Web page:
Communities in the Cariboo can expect to see a familiar face teaching them how to avoid human-wildlife conflicts.
Ted Traer is starting his second year as the WildSafeBC Coordinator for the region.
Last year Traer said he was busy doing door-to-door information delivery campaigns, garbage tagging, and visiting schools teaching the younger generation.
“One of the big things I did last year was Wild Safe Ranger presentations to schools. I talked to about over 850 kids I think in the different School Districts, 100 Mile House, Williams Lake, and Quesnel. I talked to the kids about interaction with wildlife and how we can all do things in a reasonable way and being safe at the end of the day.”
Traer also couldn’t stress enough the importance of garbage and the effect it has on the wildlife in our region.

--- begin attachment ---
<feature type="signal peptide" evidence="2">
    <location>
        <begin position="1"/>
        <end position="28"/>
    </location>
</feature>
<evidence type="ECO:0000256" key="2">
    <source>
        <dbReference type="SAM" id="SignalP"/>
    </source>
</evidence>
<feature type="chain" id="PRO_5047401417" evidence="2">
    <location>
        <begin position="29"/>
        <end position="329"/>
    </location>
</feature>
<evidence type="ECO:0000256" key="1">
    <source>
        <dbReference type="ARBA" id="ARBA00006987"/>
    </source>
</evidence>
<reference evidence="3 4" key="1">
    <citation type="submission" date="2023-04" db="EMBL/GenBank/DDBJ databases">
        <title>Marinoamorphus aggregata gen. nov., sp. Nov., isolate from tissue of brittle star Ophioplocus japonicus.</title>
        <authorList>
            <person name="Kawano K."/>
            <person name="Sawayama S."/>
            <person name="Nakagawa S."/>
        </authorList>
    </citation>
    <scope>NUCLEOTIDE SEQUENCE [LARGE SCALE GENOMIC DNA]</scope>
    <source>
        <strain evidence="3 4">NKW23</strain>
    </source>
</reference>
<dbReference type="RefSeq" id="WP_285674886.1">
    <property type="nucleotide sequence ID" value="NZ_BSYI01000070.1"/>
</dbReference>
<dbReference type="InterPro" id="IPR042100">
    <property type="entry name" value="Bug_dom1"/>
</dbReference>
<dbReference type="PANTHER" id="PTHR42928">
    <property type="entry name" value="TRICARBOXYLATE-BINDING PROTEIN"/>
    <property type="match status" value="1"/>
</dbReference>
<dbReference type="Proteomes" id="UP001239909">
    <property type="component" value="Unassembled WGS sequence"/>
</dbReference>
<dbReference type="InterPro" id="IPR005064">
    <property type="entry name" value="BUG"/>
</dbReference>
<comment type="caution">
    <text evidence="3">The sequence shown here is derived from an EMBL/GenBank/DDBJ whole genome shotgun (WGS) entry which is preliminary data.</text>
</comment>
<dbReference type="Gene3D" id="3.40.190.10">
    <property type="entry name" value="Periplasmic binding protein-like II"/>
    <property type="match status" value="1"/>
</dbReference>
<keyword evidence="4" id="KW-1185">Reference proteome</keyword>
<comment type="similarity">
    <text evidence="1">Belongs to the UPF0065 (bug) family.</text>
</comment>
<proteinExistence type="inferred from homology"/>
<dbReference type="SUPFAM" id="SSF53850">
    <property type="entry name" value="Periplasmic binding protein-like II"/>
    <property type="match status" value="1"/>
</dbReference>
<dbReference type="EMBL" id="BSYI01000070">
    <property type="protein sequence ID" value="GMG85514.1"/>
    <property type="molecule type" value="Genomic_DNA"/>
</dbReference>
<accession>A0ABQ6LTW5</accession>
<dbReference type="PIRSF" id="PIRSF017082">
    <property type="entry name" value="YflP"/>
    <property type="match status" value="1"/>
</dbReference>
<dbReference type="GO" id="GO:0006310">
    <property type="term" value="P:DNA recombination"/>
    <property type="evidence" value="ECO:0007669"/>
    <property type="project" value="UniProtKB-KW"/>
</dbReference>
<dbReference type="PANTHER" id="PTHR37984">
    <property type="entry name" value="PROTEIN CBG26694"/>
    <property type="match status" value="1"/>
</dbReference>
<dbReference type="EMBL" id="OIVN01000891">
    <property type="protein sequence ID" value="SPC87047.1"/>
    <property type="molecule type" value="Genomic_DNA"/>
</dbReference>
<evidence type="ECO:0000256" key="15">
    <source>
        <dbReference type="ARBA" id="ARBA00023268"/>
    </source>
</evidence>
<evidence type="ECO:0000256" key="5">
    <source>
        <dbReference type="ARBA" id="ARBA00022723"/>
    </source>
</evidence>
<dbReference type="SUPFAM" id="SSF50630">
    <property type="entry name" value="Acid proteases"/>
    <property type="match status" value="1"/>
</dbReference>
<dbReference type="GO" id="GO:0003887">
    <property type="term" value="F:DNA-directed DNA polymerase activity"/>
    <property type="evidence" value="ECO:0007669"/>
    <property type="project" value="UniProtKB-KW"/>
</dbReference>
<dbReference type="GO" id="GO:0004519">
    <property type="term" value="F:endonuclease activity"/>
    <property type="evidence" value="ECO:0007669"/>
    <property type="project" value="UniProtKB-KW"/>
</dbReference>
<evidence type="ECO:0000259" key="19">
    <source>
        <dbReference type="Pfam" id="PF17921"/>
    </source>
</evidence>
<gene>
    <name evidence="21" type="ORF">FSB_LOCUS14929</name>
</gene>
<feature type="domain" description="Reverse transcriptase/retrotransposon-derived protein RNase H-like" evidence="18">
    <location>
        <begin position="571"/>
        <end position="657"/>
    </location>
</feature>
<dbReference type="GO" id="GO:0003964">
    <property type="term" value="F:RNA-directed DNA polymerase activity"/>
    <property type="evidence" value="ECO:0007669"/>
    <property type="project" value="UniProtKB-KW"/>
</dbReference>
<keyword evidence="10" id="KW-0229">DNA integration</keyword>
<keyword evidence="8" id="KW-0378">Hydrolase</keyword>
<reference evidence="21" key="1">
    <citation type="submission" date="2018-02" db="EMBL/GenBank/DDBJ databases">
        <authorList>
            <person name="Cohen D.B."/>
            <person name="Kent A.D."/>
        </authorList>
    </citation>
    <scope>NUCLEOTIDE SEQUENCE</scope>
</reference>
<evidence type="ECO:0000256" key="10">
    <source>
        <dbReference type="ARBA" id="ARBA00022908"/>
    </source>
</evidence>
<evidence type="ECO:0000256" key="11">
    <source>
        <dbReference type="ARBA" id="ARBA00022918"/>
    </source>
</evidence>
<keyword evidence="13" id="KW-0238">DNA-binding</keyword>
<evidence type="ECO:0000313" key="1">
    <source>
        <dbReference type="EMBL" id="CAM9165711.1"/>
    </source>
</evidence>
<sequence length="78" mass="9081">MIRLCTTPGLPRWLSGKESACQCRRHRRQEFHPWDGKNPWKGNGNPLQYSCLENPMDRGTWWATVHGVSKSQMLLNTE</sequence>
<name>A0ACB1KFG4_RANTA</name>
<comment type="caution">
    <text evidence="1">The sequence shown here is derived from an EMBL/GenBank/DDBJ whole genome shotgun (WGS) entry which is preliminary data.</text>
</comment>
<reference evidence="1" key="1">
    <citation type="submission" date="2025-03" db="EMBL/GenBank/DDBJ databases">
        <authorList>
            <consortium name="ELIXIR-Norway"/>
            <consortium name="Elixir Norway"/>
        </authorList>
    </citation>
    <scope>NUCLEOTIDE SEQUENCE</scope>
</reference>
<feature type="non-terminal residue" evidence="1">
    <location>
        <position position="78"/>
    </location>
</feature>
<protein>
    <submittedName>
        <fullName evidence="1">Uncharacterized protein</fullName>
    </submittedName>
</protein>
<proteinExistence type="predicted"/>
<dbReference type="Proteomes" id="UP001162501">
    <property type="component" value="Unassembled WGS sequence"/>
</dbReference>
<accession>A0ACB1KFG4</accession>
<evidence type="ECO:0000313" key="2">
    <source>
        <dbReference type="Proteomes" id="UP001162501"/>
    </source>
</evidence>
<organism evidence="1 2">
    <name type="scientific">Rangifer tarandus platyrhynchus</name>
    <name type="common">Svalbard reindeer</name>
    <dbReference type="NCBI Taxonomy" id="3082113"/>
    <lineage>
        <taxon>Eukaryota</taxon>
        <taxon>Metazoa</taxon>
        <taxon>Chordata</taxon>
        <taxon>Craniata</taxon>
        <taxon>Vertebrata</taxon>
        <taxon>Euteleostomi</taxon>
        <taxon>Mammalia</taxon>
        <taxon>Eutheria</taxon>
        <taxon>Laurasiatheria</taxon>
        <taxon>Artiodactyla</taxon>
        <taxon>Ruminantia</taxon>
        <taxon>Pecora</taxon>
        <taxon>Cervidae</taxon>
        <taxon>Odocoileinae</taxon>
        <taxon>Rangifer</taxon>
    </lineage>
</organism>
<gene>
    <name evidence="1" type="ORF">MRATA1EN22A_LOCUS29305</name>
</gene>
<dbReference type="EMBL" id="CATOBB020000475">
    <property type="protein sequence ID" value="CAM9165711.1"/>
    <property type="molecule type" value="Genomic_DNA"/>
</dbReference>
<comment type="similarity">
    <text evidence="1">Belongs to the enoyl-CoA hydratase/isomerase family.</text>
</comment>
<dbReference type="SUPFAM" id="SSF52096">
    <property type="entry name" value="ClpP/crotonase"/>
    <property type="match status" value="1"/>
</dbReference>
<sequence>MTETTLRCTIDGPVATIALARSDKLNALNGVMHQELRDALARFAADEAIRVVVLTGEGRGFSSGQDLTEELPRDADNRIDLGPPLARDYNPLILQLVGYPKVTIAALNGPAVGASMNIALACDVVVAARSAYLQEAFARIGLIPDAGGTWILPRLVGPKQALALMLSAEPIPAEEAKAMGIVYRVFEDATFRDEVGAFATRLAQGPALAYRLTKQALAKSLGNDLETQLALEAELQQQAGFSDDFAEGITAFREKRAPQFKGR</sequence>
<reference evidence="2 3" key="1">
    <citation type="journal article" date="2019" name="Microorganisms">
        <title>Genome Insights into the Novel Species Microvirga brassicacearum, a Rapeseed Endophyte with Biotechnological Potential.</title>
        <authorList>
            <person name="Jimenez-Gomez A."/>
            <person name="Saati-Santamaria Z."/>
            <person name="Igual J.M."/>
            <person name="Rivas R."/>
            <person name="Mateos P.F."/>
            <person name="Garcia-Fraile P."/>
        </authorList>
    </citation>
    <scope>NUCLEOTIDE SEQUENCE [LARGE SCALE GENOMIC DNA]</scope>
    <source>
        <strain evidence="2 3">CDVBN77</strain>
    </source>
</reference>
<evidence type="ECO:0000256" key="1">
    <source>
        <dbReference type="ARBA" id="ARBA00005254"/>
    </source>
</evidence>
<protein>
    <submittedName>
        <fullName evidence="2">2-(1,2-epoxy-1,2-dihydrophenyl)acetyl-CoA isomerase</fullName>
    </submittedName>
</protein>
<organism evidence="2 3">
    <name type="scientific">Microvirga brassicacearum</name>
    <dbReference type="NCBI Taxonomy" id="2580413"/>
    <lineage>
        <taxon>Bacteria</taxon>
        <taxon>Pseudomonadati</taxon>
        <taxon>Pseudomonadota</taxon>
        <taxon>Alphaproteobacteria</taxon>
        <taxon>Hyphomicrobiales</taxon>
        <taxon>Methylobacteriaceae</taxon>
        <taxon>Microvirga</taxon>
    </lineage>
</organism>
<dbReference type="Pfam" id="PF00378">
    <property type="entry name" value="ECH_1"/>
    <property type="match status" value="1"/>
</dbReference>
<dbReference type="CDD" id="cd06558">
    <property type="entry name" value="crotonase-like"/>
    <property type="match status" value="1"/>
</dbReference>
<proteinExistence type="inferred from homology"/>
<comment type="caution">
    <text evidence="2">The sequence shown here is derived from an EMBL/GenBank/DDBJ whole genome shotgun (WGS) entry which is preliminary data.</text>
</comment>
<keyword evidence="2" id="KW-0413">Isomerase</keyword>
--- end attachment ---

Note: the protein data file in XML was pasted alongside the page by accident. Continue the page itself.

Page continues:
“Putting out garbage bins the night before pickup is an attractant, particularly to bears. They can smell over a kilometer away, they have a nasal cavity the size of a toonie. They’re very intelligent animals and once they figure out where a food source is, they keep coming back time and time again. And it’s always a frustration we get a food-conditioned bear because they can’t be untrained. They’ve trapped bears and taken them two or three mountain ranges over and a couple of weeks later they’re right back at the exact same spot.”
Traer noted typically when bears come out of hibernation they would be feeding on grasses and horsetails but we’ve had a cold spring so things are slow in coming back so they’re still going to go to that easy food reward, garbage.